Course Code : | 2600WETCAF |

Study domain: | Mathematics |

Academic year: | 2019-2020 |

Semester: | 1st semester |

Contact hours: | 60 |

Credits: | 6 |

Study load (hours): | 168 |

Contract restrictions: | No contract restriction |

Language of instruction: | Dutch |

Exam period: | exam in the 1st semester |

Lecturer(s) | David Eelbode |

At the start of this course the student should have acquired the following competences:

specific prerequisites for this course

specific prerequisites for this course

Having a credit for a course in Complex Analysis (Bachelor)

- Knowing how to classify the real Clifford algebras (technical expertise)
- Being able to construct spinors and to explain what their role is in theoretical physics (technical expertise)
- Being able to explain what the classical Howe duality has to say about the orthogonal group (technical expertise)
- Being able to illustrate in what sense Clifford analysis defines a generalisation of classical complex analysis (technical expertise)
- Knowing how to apply algebraic techniques in the setting of elementary particle physics (interdisciplinary knowledge)
- Being able to illustrate the general theory of root systems for Lie algebras in terms of the orthogonal Lie algebra and some of her representations (interdisciplinary knowledge)
- Being able to explain connections between analysis in higher dimensions and Lie theory (interdisciplinary knowledge)

This course is devoted to topics lying on the crossroad of multivariable analysis, representation theory for Lie algebras and theoretical physics. Starting from 2 differential equations playing a crucial role in physics (the Klein-Gordon and Dirac equation for massless particles), we will introduce notions which are useful in both abstract algebra and theoretical physics. For each of these equations, we will study the symmetries, the vector spaces of homogeneous polynomial solutions and their role as representation spaces for the orthogonal Lie algebra, the dual Howe symmetry behind these equations and a few formulas generalising what one already knows from complex analysis (e.g. Cauchy's formula).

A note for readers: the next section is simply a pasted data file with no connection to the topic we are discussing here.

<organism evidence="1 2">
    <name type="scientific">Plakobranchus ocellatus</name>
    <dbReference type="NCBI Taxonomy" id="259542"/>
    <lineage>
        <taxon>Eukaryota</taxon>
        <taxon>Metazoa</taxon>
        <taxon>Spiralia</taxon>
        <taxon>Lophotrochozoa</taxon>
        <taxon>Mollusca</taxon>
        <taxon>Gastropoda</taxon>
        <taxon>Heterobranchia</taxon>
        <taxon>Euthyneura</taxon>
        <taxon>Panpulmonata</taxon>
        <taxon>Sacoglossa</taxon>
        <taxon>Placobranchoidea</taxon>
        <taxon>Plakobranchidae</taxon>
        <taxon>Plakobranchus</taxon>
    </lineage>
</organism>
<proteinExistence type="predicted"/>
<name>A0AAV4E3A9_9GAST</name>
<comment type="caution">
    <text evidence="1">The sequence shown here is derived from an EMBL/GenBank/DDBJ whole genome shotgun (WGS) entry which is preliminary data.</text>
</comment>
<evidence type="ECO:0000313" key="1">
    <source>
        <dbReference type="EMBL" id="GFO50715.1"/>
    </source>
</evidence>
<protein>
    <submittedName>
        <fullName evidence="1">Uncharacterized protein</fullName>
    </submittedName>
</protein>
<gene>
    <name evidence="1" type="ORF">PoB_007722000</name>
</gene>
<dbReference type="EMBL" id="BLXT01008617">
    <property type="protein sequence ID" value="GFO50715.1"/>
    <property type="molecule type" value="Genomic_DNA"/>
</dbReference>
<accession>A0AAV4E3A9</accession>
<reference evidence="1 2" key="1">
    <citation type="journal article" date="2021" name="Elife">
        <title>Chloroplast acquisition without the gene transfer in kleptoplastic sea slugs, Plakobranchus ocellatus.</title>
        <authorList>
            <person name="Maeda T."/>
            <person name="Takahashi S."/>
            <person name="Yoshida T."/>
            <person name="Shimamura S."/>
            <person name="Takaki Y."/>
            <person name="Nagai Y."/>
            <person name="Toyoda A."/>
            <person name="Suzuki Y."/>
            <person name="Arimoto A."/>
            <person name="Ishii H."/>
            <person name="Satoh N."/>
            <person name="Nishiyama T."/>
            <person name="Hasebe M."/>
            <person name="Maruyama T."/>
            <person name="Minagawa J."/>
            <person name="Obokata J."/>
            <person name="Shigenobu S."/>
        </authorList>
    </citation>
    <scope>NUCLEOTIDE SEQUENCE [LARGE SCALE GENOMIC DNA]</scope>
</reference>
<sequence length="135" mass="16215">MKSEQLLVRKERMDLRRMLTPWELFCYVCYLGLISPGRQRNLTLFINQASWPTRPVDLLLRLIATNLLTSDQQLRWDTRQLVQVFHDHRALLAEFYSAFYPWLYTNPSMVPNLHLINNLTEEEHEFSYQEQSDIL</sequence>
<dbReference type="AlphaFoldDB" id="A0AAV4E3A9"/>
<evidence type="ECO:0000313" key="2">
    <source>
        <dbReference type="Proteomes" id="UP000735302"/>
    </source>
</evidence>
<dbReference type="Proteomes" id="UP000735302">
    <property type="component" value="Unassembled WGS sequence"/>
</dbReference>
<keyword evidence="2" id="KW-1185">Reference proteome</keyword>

In order to do this, we will have to define the Clifford algebra's and their representations: this will allow the introduction of spinors (important when studying the Dirac equation), and simple models for the root system of the orthogonal Lie algebra.

Class contact teachingLectures

Directed self-study

**5.3 Facilities for working students ***

Classroom activities

Directed self-study (possibly with response lecture)

Directed self-study

Classroom activities

- Seminars/tutorials: alternative assignment possible

Directed self-study (possibly with response lecture)

- Blended learning with limited amount of classroom activities in the evening

ExaminationOral with written preparation Closed book Open-question

Course notes

David Eelbode

(david.eelbode@uantwerpen.be)